The sudden visit by Chief Minister Pushkar Singh Dhami, recently, to Yashpal Arya’s residence is explained now. It was probably a last attempt to pacify Arya, but it did not work. Arya, who holds the Bajpur seat, is back in the Congress, which he had similarly ditched before the last assembly election. He has taken his son Sanjiv, who represents the Nainital constituency, with him.
Yashpal Arya held pretty hefty portfolios like Transport, Excise, Social Welfare, Minorities Welfare, etc., in the Dhami Cabinet, so it is not that he was not given his due in the BJP. Also, those whom he had let down in the Congress, earlier, such as then Chief Minister Harish Rawat and present Leader of the Opposition Pritam Singh, did not look very pleased during his induction into the party in New Delhi on Monday. He must have been given some hefty assurances to have jumped ship once again.
Anyway, about time the BJP got a taste of its own medicine. Not only did it obtain an overwhelming majority in the previous election by welcoming a large number of Congress heavyweights into its fold, but had been chipping away since then by luring the likes of MLAs Preetam Singh Panwar, Rajkumar and Ram Singh Keda in its bid to get more than sixty seats in the seventy seat assembly.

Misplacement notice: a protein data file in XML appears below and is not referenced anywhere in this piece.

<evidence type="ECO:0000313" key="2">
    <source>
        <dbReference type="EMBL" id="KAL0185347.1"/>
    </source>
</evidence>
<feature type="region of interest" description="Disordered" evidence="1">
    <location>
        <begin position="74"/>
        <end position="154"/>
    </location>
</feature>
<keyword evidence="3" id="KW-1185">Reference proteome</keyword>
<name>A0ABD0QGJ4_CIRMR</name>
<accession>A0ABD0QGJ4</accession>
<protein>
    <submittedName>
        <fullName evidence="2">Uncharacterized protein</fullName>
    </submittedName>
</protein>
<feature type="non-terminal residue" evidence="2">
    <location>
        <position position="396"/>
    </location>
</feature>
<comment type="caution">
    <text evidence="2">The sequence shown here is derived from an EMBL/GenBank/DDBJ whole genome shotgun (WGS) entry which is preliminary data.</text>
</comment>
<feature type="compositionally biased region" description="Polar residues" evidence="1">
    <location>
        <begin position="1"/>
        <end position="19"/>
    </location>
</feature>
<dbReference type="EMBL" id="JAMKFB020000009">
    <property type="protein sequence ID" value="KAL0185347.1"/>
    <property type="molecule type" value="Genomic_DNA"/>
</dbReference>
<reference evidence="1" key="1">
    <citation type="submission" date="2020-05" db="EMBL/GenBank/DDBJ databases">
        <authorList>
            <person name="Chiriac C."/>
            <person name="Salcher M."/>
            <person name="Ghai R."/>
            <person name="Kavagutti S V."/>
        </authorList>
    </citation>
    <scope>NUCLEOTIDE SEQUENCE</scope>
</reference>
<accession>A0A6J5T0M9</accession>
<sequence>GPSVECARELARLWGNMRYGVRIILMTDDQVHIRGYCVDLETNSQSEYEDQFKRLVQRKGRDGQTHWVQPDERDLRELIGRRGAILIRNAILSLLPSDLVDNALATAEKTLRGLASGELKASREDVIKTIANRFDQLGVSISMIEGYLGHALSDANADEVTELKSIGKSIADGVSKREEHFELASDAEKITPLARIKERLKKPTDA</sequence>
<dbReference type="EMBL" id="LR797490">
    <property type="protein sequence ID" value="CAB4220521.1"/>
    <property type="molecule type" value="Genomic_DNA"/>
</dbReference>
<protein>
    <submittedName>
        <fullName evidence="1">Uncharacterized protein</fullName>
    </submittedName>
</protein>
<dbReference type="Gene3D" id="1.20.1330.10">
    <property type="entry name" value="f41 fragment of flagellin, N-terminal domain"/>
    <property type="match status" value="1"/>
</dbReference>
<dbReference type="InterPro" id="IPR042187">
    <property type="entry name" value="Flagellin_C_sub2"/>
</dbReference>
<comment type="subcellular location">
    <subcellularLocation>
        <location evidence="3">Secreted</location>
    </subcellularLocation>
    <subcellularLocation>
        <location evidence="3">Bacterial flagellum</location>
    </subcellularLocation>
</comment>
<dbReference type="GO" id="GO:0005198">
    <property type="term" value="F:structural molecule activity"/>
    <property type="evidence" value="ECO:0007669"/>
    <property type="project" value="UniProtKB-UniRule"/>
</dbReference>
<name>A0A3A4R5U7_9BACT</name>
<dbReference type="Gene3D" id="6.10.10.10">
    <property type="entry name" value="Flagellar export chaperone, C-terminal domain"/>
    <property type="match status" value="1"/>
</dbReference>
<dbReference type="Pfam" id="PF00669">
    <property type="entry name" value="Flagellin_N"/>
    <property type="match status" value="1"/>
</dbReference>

It is true that the BJP, as is its wont, did not compromise with its fundamental ideology while accommodating the Congress inductees. This meant that, essentially, the top post was denied them despite their clout, ‘seniority’ and in the case of Harak Singh Rawat, nuisance value. Even inclusion in the higher echelons in the party is difficult to obtain – Vijay Bahuguna would vouch for that. After the next generation Pushkar Singh Dhami superseded the entire lot of senior leaders to become CM, it became amply clear what the ceiling is in the BJP. It is possible that some more among this disgruntled lot will be jumping ship in the days to come.
Yashpal Arya, who is now 69, is probably confident of retaining his Bajpur seat. If the Harish Rawat faction sincerely provides support, his son might also be able to hold Nainital. The interesting thing, though, is that such calisthenics are possible in Uttarakhand politics. What view the constituents of these seats take of these shenanigans remains to be seen. The BJP certainly does not seem to have made too much effort to hold Arya back, but it will have been jolted out of its complacency. There is a message in it somewhere for those who understand.